If a shareholder qualified for the 20% 199A deduction, his income from the S corporation is reduced by 20%. This effectively reduces the tax rate on the S corporation income by 20%.
2019 S Corporation Individual Tax Rates
Single With Taxable Income of
Married With Taxable Income of
Individual Tax Rate
Effective Tax Rate on S-corp Income With 199A Deduction
$0 to $9,700
$0 to $19,400
$9,701 to $39,475
$19,401 to $78,950
$39,476 to $84,200
$78,951 to $168,400
$84,201 to $160,725
$168,401 to $321,450
$160,726 to $204,100
$321,451 to $408,200
How to File S Corporation Taxes
An S corporation must file Form 1120S, including Schedule K-1. An S-corp typically has employees, and this requires running payroll and filing payroll tax returns, including Form 940 and Form 941. S-corps will also need to issue Form W-2 to employees and Form 1099-MISC to independent contractors.
The tax forms required to be filed by most S corporations are:
S-corp Tax Filing Forms
Income tax return for the S-corp; learn how to complete Form 1120S
This form is part of the Form 1120S and reports each owner’s share of net earnings of the S-corp
Annual payroll tax return for federal unemployment taxes (FUTA)
Quarterly payroll tax return for federal withholding and FICA taxes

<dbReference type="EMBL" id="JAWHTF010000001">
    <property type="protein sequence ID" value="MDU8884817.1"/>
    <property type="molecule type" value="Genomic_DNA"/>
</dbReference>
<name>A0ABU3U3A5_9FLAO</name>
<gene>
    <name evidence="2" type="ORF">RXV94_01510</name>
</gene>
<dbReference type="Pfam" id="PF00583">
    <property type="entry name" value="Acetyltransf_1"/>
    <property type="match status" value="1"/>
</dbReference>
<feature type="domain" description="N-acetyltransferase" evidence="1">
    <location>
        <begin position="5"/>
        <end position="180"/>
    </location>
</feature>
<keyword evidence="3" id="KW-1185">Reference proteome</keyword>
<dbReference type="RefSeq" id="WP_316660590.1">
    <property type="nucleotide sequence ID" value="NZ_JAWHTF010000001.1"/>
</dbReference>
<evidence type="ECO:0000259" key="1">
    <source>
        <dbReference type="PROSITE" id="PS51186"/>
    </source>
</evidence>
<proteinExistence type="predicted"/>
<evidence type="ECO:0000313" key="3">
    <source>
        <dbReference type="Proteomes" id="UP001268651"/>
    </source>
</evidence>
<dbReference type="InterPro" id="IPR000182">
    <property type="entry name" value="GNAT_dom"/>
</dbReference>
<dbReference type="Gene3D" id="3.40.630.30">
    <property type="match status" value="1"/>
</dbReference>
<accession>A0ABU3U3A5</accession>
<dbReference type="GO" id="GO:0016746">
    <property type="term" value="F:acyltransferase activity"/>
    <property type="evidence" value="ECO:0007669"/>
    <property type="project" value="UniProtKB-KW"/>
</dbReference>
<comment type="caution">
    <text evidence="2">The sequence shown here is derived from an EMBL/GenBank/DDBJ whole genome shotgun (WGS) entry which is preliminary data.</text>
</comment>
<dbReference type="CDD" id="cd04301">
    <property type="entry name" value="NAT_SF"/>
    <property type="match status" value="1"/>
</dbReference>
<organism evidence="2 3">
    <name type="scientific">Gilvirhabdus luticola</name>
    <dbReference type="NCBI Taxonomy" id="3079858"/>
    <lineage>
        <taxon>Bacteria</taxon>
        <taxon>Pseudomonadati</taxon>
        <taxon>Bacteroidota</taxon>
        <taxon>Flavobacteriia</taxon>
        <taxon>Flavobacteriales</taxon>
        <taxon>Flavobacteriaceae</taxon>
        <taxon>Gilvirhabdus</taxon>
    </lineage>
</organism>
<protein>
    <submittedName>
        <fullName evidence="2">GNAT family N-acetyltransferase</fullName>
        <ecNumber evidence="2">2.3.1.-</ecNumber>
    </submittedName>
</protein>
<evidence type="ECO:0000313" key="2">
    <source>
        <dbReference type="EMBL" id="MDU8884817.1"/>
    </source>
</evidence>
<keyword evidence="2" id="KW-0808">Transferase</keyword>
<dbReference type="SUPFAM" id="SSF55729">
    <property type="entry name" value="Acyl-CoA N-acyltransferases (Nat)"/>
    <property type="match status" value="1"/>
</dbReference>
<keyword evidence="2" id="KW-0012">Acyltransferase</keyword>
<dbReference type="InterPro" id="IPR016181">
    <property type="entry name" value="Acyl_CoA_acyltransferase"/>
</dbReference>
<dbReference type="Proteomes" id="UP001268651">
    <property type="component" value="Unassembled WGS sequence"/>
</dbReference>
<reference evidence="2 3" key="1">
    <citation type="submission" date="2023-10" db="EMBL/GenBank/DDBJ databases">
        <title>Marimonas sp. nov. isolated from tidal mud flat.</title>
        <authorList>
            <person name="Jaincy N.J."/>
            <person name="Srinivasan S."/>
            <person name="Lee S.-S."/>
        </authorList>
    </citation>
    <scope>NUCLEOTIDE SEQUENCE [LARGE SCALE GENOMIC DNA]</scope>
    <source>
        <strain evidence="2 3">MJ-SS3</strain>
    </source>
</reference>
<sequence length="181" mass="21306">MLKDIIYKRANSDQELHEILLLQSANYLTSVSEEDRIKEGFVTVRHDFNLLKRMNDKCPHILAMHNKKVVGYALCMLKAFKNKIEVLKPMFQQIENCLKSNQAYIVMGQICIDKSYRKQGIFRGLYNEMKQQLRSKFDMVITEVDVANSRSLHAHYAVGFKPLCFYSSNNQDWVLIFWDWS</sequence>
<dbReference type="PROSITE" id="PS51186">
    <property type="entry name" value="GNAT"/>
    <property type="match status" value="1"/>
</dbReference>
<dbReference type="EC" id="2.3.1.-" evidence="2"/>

Report payments made to independent contractors using Form 1099
Report wages paid to employees on Form W-2
When Federal S-corp Taxes Are Due
The due date for S corporation tax return, Form 1120S, is March 15 for S corporations that report on the calendar year, which is most S corporations. For S-corps with a fiscal year, the due date is the 15th day of the third month following the end of the fiscal year.
Tips for S-corp deadlines include:
- Fiscal year: With a fiscal year ending on June 30, for example, the due date is Sept. 15.
- Extensions: S-corps can request an additional six months to file their Form 1120S. Request an extension using Form 7004. To be a valid extension, Form 7004 must be filed by the original due date.
- Weekends and holidays: If the due date falls on the weekend or a federal holiday, then the due date is the following business day.
Other Tax Responsibilities for S-corps
Some other responsibilities for S-corp taxes you should consider are:
- State S-corp taxes: In most states, S-corps file state tax returns and may have to pay state taxes. S-corps may need to withhold state tax on income allocated to shareholders who live outside the state where the S-corp conducts business. Be sure to do your research at your state tax agency website on what taxes an S-corp is required to pay.
- Collect sales tax: If you sell products or services that are taxable, then you must collect sales tax from your customers and report and pay that tax to the state authorities.
- Register in states where conducting business: Each state has its own rules for what counts as conducting business in a state.